Saturday, 29 October 2011

Going only one way

One of the hardest things about documenting the erosion at Skipsea has been a lack of 'immovable' objects (see this post for previous update). You wouldn't think it, given it was an inhabited community. Yet the infrastructure appears as transient as the land it was built on. Telegraph poles, garden furniture, even houses are and have been moved, changed and adapted. So that on every visit, it is difficult to reference where the last set of pictures was taken from and the amount of actual erosion because the whole 'make-up' of the site evolves. 

Let me illustrate this point with this blue dwelling (keep an eye on the telegraph poles too). The first location I find it at in 2008 is on the cliff edge see here:

it is to the left (cliff-side) of the road
Then October 2010 the building has been relocated to the other side of the road:

And then February this year, the Council have cleared much of the site. It appears the smaller buildings have disappeared and a static caravan has been moved back. And I have no idea about the telegraph poles! It is possible the poles were moved or the building was shifted sideways to a different plot.
Then finally, last week I photograph the same building from what is left of the road and see the building has been moved back to the furthest point of the plot and there are no telegraph poles to reference any of the previous images:

And this is the tricky thing I find with long-term projects in general, they evolve and you evolve with them. And what you set out to do is quite different to how the series come together.  I didn't set out to do a time-lapse study. Had I known how fast the erosion would be my emphasis may have been different.  Originally I was interested in the 'edge' and how the houses were literally slipping in to the sea, however, I now see the road was the main point of reference, not the edge.  This piece of bark is one of the only landmarks that remains at the end of the road, literally.  Here it is as photographed last week, facing north first...  

and then below, facing south
and in February this year
and further back still in October 2008

So, going forward, the erosion will wait for no one, if anything it seems to be accelerating. I won't stop photographing the change.  But I am aware there are other sites close by that face a similar future. Here is one below...and the houses here are less holiday home and more permanent residences.  Again, I need to consider the angle and nature of my shots so that I can record change here too.  I guess on the shot below I have failed, as the land from which I have photographed will not be there for my next visit!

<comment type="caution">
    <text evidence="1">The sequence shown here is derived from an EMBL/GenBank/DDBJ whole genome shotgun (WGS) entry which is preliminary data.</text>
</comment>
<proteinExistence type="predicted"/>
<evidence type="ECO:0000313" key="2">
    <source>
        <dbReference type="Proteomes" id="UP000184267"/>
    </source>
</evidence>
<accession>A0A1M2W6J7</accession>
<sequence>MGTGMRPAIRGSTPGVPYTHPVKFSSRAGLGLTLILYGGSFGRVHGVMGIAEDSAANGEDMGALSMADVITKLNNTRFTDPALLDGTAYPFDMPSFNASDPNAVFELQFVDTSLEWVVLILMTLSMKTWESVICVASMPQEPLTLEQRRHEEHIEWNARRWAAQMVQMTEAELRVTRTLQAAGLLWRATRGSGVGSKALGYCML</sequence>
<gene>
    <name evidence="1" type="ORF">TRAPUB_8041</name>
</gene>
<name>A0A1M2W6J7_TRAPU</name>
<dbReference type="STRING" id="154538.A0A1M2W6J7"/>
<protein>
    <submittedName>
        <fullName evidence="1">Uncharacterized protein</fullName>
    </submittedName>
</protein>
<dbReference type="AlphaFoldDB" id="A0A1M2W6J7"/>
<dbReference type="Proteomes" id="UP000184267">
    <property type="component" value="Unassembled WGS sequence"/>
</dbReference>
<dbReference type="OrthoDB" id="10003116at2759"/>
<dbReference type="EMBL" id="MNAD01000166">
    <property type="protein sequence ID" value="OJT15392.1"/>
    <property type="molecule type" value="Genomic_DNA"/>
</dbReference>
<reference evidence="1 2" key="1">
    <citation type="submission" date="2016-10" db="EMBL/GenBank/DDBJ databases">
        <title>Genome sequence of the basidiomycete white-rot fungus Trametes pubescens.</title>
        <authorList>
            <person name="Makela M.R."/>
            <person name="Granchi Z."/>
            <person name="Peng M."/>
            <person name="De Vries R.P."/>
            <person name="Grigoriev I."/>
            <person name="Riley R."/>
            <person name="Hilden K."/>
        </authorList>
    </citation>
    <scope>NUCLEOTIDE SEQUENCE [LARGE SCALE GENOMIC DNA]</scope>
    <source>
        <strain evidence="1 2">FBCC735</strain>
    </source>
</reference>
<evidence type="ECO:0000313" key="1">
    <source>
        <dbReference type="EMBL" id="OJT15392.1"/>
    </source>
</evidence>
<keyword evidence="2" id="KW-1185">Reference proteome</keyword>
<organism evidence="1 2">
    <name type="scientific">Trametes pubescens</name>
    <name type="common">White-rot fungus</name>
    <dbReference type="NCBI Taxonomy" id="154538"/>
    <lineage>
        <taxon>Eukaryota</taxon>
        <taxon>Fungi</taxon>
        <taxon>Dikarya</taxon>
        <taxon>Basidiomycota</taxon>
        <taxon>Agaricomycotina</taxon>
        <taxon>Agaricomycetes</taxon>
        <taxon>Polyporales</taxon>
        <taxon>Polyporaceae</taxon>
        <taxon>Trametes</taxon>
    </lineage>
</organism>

post edit: just found this link on the bbc website - massive landslip in the Vale of Glamorgan with some very precarious caravans on the edge.


  1. I suppose a GPS attachment would help with the positioning? Would taking photographs from the extreme edges, as you appear to have done above - wherever they may be every time you go - be another scope on the deterioration?
    Apparently the sands on the South West coastline are eroding faster there than anywhere else - I'm glad I live near Oxford, should be ok until well into retirement!

  2. That is how I instinctively tackled it as the 'edge' is always changing and fascinating. But as I have built up a library of images, there is an awful lot of crumbling edges and mud!! And they're starting to look 'samey'. I guess I need to be comprehensive and tackle all angles...

    Supposedly there is a northwest-southeast tilt with the northwest rising something like a one millimetre a year and the southeast falling the same amount...having said that the erosion doesn't seem to be at a consistent rate and is alarmingly aggressive...time will tell

    Oxford sounds a safe bet to me...